Wednesday, 25 June 2014

Measuring the Success of Technology Transfer Offices (and the field)

There is a glaring critique of the university technology transfer enterprise and perhaps the underlying Bayh-Dole Act in the United States.  That critique is based upon the fact that many university technology transfer offices fail to bring in enough funding through licensing or other activities to cover their own costs let alone make money for the university.  Indeed, only a handful of U.S. universities appear to make substantial amounts of revenue.  An additional criticism of the university technology transfer field generally has been that technology transfer offices (and really, the administrators above them) have been too focused on using revenue generated as a metric for success.  This focus arguably can distort the universities’ general mission directed to the public good, including skewing the incentives for academics.  For example, academics can be pushed to adopt research agendas focused on solving practical problems instead of engaging in basic science, which may ultimately have broader public benefits.  At the confluence of these two critiques is the issue of what should be the proper metric(s)for judging success for the technology transfer office and the field in general.  For sure, U.S. universities are feeling the “pinch” of less government monies for research and are looking for alternative funding sources, such as crowdfunding for academic research.  However, even with that pressure, adminstrators and faculty should judge the success of their technology transfer office based on criteria that flow from the mission of the university and that are aligned with its objectives.  So, when is it a success or not?  What are the right metrics?

Valerie Landrio McDevitt, Joelle Mendez-Hinds, David Winwood, Vinit Nijhawan,Todd Sherer, John F. Ritter, and Paul R. Sanberg, have authored a paper titled, “More than Money: The Exponential Impact of Academic Technology Transfer.”  The paper sets forth the benefits of technology transfer beyond revenue alone and perhaps provides the starting point for the development of additional metrics to judge the success of technology transfer offices.  Here are the benefits described by the authors:

Revenue generation

Unrestricted funds to institution from license income

Direct personal financial benefit to inventors and authors

Increased opportunities for funding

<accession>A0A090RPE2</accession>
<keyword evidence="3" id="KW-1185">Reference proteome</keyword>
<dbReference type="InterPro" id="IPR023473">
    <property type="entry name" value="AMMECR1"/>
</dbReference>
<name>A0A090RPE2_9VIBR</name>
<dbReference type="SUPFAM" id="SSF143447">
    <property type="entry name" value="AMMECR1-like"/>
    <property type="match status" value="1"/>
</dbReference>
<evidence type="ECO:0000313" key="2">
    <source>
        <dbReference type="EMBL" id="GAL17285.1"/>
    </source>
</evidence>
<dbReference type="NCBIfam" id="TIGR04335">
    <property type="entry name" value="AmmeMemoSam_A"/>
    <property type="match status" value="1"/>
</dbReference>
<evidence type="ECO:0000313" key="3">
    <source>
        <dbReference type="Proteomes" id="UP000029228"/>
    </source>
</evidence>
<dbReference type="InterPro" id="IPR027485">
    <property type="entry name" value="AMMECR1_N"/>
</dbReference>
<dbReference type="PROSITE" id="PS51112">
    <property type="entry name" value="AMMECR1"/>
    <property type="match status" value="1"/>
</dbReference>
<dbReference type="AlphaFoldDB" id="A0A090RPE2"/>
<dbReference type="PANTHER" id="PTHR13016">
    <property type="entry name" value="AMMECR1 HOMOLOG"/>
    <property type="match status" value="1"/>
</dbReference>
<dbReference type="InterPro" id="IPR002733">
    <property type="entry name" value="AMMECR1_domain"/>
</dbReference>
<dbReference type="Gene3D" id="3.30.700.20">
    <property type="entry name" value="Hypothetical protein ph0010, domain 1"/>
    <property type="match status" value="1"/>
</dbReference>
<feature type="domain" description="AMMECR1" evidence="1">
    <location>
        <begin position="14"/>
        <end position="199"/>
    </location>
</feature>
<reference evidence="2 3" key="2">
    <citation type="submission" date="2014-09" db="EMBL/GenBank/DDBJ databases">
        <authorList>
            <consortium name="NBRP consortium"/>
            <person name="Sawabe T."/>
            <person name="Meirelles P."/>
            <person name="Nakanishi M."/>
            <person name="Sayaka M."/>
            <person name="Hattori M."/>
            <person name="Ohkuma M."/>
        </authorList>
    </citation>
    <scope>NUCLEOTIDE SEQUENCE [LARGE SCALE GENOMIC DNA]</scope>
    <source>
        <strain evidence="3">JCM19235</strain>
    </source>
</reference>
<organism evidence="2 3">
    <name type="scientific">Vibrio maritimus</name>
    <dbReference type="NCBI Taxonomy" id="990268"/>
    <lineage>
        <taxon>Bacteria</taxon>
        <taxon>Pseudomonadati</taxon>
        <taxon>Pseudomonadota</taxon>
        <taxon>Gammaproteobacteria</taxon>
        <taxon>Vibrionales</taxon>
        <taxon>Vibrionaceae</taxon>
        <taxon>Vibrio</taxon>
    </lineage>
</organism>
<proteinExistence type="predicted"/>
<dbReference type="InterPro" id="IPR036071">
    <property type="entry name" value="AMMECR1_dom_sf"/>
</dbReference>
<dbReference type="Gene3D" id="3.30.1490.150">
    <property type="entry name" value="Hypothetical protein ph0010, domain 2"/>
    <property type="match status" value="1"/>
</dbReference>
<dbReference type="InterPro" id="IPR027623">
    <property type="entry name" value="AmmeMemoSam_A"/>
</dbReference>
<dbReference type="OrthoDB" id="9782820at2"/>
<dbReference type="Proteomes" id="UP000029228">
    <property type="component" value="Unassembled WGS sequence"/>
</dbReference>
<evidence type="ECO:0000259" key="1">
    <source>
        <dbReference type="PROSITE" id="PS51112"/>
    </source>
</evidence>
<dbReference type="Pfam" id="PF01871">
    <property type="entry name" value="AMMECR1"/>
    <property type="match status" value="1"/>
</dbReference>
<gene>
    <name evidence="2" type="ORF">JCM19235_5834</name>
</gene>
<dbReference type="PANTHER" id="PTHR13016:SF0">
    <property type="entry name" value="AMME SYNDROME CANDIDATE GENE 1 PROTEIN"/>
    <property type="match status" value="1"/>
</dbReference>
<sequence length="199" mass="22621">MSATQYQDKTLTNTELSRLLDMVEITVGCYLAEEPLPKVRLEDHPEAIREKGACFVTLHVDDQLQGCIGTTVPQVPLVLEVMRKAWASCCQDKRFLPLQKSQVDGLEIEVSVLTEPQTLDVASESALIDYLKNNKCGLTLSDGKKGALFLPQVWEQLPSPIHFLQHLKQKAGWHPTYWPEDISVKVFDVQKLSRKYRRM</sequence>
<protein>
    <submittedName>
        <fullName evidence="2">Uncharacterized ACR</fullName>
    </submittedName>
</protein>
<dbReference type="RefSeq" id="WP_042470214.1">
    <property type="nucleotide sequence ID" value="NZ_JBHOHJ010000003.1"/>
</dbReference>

Eligibility for funding by compliance with federal regulations requiring a technology transfer program

Increased opportunities for interinstitutional and interdisciplinary grants

Outreach, licensing, and facilitation of new startups yield new funding partnerships

Increased opportunities for funding sources requiring a commercial partner, for example, SBIR and STTR

Facilitates establishment of international research relationships

Promotes a culture of entrepreneurship and innovation

Successes increase university brand and prestige

Enhances university fundraising efforts

Opportunities to strengthen donor ties by engagement with startups

Positively factors into high level recruitment efforts

Positively affects retention of high-producing and high-potential faculty

Student success

Provides opportunities to participate in real world translational research

Provides exposure to the process of obtaining intellectual property protection

Strengthens prospects of finding jobs and being successful

Public benefit

Fulfills the university’s larger missions to address social, medical, environmental, or technical problems

Improves the quality of life

Economic development

Revenue from university licensing positively affects the US economy

Brings money into the state or region

Aids in the retention of local talent

New university startups create high-wage jobs

It may be difficult to measure some of these “benefits.”  But, what do you think of some of these as potential metrics?  For sure, some of the most beneficial programs often bring to the table attributes that are difficult to measure.  And, surely, metrics such as revenue generation, invention disclosures, patents granted, patents applied for, patents licensed, number of start-ups and other traditional metrics still have some place in the game.  (Hat tip to Technology Transfer Tactics for a lead to the paper.) 

1 comment:

Anonymous said...

This is, as you highlight at the beginning of the post, a controversial area because so few university tech transfer offices break even. The McDevitt paper does not address that issue and is really one-sided support for university tech transfer. What we need is an unbiased objective appraisal of why tech transfer offices fail so often. I suspect it's because only particular types of research can be commercialised. For example follow on research (where patent claims of narrow scope would be obtained) may not be suitable, and if a research team or university is doing a lot of that then perhaps it's better not to attempt tech transfer. I think if a tech transfer office cannot break even something is seriously wrong and the metrics which the paper describes don't help in sorting things out. The US has the most data and the most experience with university tech transfer. They are most likely to solve its problems, but first those problems have to be acknowledged properly.